In 2002, US Secretary of Defence Donald Rumsfeld made this statement in a press conference, in response to a question about weapons of mass destruction in Iraq:
"There are known knowns; there are things we know we know. We also know there are known unknowns; that is to say we know there are some things we do not know. But there are also unknown unknowns -- the ones we don't know we don't know."
People many have ridiculed Rumsfeld for using these words in this context, he actually articulated an idea that scientists have understood and respected for ages. These three concepts, 'known knowns', 'known unknowns' and 'unknown unknowns', are very relevant for an exploration of your research question. They are also closely related to a method of learning known as 'KWL'
‘KWL’ stands for ‘know’, ‘want’ and ‘learn’. The KWL diagram and these three questions were popularised by Donna Ogle in the 1980s: ‘What do you know’, ‘What do you want to learn?’ and ‘What have you learned?’ They help you identify existing knowledge, frame your inquiry and reflect on your research respectively. A form like this, as simple as it may look, is good to develop in your Researcher’s Reflection Space (RRS) and discuss with your supervisor during the EE journey.KWL worksheet (Word)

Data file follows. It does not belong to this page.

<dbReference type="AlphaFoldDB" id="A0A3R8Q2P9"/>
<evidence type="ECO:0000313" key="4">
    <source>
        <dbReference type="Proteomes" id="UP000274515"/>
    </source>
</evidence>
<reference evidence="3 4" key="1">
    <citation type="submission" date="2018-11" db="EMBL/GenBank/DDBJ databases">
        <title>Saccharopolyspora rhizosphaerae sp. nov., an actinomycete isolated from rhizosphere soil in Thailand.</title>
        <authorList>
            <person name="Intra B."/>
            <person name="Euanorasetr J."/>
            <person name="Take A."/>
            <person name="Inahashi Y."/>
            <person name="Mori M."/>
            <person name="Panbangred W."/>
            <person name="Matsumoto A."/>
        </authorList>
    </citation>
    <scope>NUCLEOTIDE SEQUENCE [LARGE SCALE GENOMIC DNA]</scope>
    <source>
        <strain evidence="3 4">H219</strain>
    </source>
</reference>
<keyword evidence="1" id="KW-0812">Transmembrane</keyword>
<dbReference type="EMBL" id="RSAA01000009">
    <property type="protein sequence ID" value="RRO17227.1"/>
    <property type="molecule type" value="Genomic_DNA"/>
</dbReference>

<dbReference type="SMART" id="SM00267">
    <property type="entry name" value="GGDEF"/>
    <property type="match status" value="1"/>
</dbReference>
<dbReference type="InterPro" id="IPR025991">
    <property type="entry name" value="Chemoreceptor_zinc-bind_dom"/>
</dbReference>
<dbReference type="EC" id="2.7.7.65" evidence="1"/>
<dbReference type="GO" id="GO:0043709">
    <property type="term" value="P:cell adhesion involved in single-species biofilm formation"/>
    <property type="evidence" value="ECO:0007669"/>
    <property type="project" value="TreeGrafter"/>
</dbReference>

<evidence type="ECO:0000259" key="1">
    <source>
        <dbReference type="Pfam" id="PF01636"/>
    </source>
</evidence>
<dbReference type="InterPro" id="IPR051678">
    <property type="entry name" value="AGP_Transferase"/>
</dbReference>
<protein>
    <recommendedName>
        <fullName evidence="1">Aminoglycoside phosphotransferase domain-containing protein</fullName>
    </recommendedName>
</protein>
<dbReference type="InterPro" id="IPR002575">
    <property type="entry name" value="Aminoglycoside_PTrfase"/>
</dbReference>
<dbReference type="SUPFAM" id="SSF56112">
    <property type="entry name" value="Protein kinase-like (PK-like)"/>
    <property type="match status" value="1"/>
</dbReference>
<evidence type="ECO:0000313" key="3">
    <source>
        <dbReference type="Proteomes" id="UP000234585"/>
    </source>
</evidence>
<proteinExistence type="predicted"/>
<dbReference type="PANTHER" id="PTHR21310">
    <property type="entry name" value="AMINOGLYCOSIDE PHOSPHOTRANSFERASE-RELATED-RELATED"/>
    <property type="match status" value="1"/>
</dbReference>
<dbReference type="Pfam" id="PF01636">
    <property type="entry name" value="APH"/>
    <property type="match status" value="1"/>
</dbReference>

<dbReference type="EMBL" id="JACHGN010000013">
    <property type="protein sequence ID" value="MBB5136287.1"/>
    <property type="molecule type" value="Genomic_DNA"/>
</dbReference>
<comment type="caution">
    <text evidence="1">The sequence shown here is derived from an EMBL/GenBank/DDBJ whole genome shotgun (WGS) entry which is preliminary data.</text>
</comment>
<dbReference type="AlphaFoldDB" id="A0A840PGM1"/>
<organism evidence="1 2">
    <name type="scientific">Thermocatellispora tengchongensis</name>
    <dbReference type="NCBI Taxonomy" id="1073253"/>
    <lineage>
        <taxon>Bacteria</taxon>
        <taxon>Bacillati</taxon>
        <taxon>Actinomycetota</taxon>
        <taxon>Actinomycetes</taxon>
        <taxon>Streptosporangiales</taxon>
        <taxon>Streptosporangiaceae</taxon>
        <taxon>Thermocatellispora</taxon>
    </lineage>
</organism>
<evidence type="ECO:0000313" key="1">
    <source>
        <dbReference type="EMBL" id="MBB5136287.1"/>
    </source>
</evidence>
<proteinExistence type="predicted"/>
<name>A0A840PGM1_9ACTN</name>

KWL worksheet (PDF)
|What I know||What I want to learn||What I have learned|
|Known knowns||known unknowns||Unknown unknowns|
|Point of departure||Target of research||Discovered by research|
The main question asked in the Theory of Knowledge course is: 'How do you know what you know?' But what about the things that you don't know? To what degree can you know what you don't know? As you conduct research, keep in mind that you will change your mind about your research. A good Extended Essay and RPPF will show awareness of the limitations of the research and methodology. This is to say that you will have to evaluate (your own) research and arguments to score well on Criterion C: Critical thinking. And it's OK to be critical of yourself!